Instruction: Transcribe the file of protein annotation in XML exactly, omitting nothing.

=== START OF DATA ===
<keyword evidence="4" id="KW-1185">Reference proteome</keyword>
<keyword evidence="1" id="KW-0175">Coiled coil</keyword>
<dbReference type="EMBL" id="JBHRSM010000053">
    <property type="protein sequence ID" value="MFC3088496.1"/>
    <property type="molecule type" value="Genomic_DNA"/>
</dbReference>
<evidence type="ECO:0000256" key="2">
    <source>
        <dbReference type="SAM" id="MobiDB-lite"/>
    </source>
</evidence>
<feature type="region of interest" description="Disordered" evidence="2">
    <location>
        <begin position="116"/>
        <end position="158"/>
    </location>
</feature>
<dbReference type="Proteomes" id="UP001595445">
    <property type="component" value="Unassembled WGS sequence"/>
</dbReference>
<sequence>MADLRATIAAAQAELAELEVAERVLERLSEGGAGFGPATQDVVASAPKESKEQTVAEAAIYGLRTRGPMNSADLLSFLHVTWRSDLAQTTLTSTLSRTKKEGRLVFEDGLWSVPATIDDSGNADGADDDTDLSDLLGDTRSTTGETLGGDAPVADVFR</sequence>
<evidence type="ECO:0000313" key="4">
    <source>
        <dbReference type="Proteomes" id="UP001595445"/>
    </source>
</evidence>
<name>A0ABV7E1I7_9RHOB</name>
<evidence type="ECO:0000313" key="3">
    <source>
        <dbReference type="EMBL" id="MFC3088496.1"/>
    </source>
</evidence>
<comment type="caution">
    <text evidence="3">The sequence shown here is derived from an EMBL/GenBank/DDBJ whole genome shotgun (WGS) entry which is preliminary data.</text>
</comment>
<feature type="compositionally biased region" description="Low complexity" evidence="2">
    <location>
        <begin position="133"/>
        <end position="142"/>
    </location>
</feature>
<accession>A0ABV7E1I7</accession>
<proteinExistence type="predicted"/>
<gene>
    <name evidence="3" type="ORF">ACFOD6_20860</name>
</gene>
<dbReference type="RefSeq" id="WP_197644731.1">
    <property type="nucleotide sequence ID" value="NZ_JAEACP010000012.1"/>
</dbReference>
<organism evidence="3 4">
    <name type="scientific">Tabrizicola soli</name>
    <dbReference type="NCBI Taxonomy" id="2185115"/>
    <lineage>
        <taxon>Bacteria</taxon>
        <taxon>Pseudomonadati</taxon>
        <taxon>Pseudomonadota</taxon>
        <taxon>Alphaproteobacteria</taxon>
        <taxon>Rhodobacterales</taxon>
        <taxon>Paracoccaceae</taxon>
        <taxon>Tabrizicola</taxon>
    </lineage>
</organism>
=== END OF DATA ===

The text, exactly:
<keyword evidence="4" id="KW-1185">Reference proteome</keyword>
<keyword evidence="1" id="KW-0175">Coiled coil</keyword>
<dbReference type="EMBL" id="JBHRSM010000053">
    <property type="protein sequence ID" value="MFC3088496.1"/>
    <property type="molecule type" value="Genomic_DNA"/>
</dbReference>
<evidence type="ECO:0000256" key="2">
    <source>
        <dbReference type="SAM" id="MobiDB-lite"/>
    </source>
</evidence>
<feature type="region of interest" description="Disordered" evidence="2">
    <location>
        <begin position="116"/>
        <end position="158"/>
    </location>
</feature>
<dbReference type="Proteomes" id="UP001595445">
    <property type="component" value="Unassembled WGS sequence"/>
</dbReference>
<sequence>MADLRATIAAAQAELAELEVAERVLERLSEGGAGFGPATQDVVASAPKESKEQTVAEAAIYGLRTRGPMNSADLLSFLHVTWRSDLAQTTLTSTLSRTKKEGRLVFEDGLWSVPATIDDSGNADGADDDTDLSDLLGDTRSTTGETLGGDAPVADVFR</sequence>
<evidence type="ECO:0000313" key="4">
    <source>
        <dbReference type="Proteomes" id="UP001595445"/>
    </source>
</evidence>
<name>A0ABV7E1I7_9RHOB</name>
<evidence type="ECO:0000313" key="3">
    <source>
        <dbReference type="EMBL" id="MFC3088496.1"/>
    </source>
</evidence>
<comment type="caution">
    <text evidence="3">The sequence shown here is derived from an EMBL/GenBank/DDBJ whole genome shotgun (WGS) entry which is preliminary data.</text>
</comment>
<feature type="compositionally biased region" description="Low complexity" evidence="2">
    <location>
        <begin position="133"/>
        <end position="142"/>
    </location>
</feature>
<accession>A0ABV7E1I7</accession>
<proteinExistence type="predicted"/>
<gene>
    <name evidence="3" type="ORF">ACFOD6_20860</name>
</gene>
<dbReference type="RefSeq" id="WP_197644731.1">
    <property type="nucleotide sequence ID" value="NZ_JAEACP010000012.1"/>
</dbReference>
<organism evidence="3 4">
    <name type="scientific">Tabrizicola soli</name>
    <dbReference type="NCBI Taxonomy" id="2185115"/>
    <lineage>
        <taxon>Bacteria</taxon>
        <taxon>Pseudomonadati</taxon>
        <taxon>Pseudomonadota</taxon>
        <taxon>Alphaproteobacteria</taxon>
        <taxon>Rhodobacterales</taxon>
        <taxon>Paracoccaceae</taxon>
        <taxon>Tabrizicola</taxon>
    </lineage>
</organism>